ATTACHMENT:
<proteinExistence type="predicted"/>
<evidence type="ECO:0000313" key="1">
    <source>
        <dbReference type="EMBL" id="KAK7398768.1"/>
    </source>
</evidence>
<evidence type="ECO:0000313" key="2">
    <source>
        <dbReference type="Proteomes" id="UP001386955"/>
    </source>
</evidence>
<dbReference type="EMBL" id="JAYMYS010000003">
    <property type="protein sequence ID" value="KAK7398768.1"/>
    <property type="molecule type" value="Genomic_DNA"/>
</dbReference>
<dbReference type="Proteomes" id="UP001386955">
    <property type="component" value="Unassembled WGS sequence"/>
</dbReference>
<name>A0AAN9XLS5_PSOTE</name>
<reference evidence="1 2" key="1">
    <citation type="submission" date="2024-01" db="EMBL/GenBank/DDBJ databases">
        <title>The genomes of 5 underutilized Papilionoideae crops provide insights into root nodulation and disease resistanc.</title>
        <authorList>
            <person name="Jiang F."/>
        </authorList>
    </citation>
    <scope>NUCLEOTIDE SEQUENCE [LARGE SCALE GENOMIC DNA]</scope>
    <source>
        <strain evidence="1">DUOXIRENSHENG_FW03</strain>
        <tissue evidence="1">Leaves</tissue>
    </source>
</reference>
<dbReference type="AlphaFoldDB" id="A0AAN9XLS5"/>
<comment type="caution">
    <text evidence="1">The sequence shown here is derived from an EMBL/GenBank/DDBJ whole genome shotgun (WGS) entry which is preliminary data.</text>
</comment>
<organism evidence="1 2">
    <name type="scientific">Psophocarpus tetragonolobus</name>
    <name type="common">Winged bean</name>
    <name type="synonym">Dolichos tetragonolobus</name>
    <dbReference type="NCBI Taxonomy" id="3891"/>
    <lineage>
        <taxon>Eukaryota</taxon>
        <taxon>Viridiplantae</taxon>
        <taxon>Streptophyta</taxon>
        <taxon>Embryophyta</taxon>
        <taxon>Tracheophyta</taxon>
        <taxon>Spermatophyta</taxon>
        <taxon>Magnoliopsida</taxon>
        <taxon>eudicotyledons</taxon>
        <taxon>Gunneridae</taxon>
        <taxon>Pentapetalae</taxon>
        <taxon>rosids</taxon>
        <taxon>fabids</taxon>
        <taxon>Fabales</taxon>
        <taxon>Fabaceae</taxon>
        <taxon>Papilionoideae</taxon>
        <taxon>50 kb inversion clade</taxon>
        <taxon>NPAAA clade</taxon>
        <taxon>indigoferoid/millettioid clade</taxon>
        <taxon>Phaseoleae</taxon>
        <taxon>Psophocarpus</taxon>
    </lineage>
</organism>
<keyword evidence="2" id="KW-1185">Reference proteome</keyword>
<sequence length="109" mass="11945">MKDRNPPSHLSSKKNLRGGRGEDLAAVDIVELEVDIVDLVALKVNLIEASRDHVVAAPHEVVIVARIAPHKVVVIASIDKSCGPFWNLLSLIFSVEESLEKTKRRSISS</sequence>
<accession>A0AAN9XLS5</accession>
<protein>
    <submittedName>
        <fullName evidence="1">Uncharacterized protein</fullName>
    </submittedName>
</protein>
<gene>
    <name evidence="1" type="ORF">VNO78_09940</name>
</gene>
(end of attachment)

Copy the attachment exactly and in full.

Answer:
<proteinExistence type="predicted"/>
<evidence type="ECO:0000313" key="1">
    <source>
        <dbReference type="EMBL" id="KAK7398768.1"/>
    </source>
</evidence>
<evidence type="ECO:0000313" key="2">
    <source>
        <dbReference type="Proteomes" id="UP001386955"/>
    </source>
</evidence>
<dbReference type="EMBL" id="JAYMYS010000003">
    <property type="protein sequence ID" value="KAK7398768.1"/>
    <property type="molecule type" value="Genomic_DNA"/>
</dbReference>
<dbReference type="Proteomes" id="UP001386955">
    <property type="component" value="Unassembled WGS sequence"/>
</dbReference>
<name>A0AAN9XLS5_PSOTE</name>
<reference evidence="1 2" key="1">
    <citation type="submission" date="2024-01" db="EMBL/GenBank/DDBJ databases">
        <title>The genomes of 5 underutilized Papilionoideae crops provide insights into root nodulation and disease resistanc.</title>
        <authorList>
            <person name="Jiang F."/>
        </authorList>
    </citation>
    <scope>NUCLEOTIDE SEQUENCE [LARGE SCALE GENOMIC DNA]</scope>
    <source>
        <strain evidence="1">DUOXIRENSHENG_FW03</strain>
        <tissue evidence="1">Leaves</tissue>
    </source>
</reference>
<dbReference type="AlphaFoldDB" id="A0AAN9XLS5"/>
<comment type="caution">
    <text evidence="1">The sequence shown here is derived from an EMBL/GenBank/DDBJ whole genome shotgun (WGS) entry which is preliminary data.</text>
</comment>
<organism evidence="1 2">
    <name type="scientific">Psophocarpus tetragonolobus</name>
    <name type="common">Winged bean</name>
    <name type="synonym">Dolichos tetragonolobus</name>
    <dbReference type="NCBI Taxonomy" id="3891"/>
    <lineage>
        <taxon>Eukaryota</taxon>
        <taxon>Viridiplantae</taxon>
        <taxon>Streptophyta</taxon>
        <taxon>Embryophyta</taxon>
        <taxon>Tracheophyta</taxon>
        <taxon>Spermatophyta</taxon>
        <taxon>Magnoliopsida</taxon>
        <taxon>eudicotyledons</taxon>
        <taxon>Gunneridae</taxon>
        <taxon>Pentapetalae</taxon>
        <taxon>rosids</taxon>
        <taxon>fabids</taxon>
        <taxon>Fabales</taxon>
        <taxon>Fabaceae</taxon>
        <taxon>Papilionoideae</taxon>
        <taxon>50 kb inversion clade</taxon>
        <taxon>NPAAA clade</taxon>
        <taxon>indigoferoid/millettioid clade</taxon>
        <taxon>Phaseoleae</taxon>
        <taxon>Psophocarpus</taxon>
    </lineage>
</organism>
<keyword evidence="2" id="KW-1185">Reference proteome</keyword>
<sequence length="109" mass="11945">MKDRNPPSHLSSKKNLRGGRGEDLAAVDIVELEVDIVDLVALKVNLIEASRDHVVAAPHEVVIVARIAPHKVVVIASIDKSCGPFWNLLSLIFSVEESLEKTKRRSISS</sequence>
<accession>A0AAN9XLS5</accession>
<protein>
    <submittedName>
        <fullName evidence="1">Uncharacterized protein</fullName>
    </submittedName>
</protein>
<gene>
    <name evidence="1" type="ORF">VNO78_09940</name>
</gene>